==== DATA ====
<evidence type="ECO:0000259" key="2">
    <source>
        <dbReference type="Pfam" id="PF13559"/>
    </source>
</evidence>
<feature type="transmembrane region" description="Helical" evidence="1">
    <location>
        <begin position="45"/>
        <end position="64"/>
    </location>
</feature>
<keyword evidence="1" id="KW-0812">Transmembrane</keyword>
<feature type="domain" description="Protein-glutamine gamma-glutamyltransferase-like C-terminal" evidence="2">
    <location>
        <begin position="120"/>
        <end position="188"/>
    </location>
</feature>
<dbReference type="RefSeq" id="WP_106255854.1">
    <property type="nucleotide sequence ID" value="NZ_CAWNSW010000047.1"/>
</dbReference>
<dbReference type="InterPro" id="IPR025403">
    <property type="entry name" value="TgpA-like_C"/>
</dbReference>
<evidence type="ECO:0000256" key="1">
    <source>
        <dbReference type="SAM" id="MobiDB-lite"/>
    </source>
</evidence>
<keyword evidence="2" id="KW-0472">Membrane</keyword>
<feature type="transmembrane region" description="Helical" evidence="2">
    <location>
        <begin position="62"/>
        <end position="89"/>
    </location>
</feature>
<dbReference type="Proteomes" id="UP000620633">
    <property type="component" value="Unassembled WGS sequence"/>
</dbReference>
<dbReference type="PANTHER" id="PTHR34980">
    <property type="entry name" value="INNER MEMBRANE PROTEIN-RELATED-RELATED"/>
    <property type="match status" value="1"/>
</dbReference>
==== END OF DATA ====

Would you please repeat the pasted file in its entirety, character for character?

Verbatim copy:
<evidence type="ECO:0000259" key="2">
    <source>
        <dbReference type="Pfam" id="PF13559"/>
    </source>
</evidence>
<feature type="transmembrane region" description="Helical" evidence="1">
    <location>
        <begin position="45"/>
        <end position="64"/>
    </location>
</feature>
<keyword evidence="1" id="KW-0812">Transmembrane</keyword>
<feature type="domain" description="Protein-glutamine gamma-glutamyltransferase-like C-terminal" evidence="2">
    <location>
        <begin position="120"/>
        <end position="188"/>
    </location>
</feature>
<dbReference type="RefSeq" id="WP_106255854.1">
    <property type="nucleotide sequence ID" value="NZ_CAWNSW010000047.1"/>
</dbReference>
<dbReference type="InterPro" id="IPR025403">
    <property type="entry name" value="TgpA-like_C"/>
</dbReference>
<evidence type="ECO:0000256" key="1">
    <source>
        <dbReference type="SAM" id="MobiDB-lite"/>
    </source>
</evidence>
<keyword evidence="2" id="KW-0472">Membrane</keyword>
<feature type="transmembrane region" description="Helical" evidence="2">
    <location>
        <begin position="62"/>
        <end position="89"/>
    </location>
</feature>
<dbReference type="Proteomes" id="UP000620633">
    <property type="component" value="Unassembled WGS sequence"/>
</dbReference>
<dbReference type="PANTHER" id="PTHR34980">
    <property type="entry name" value="INNER MEMBRANE PROTEIN-RELATED-RELATED"/>
    <property type="match status" value="1"/>
</dbReference>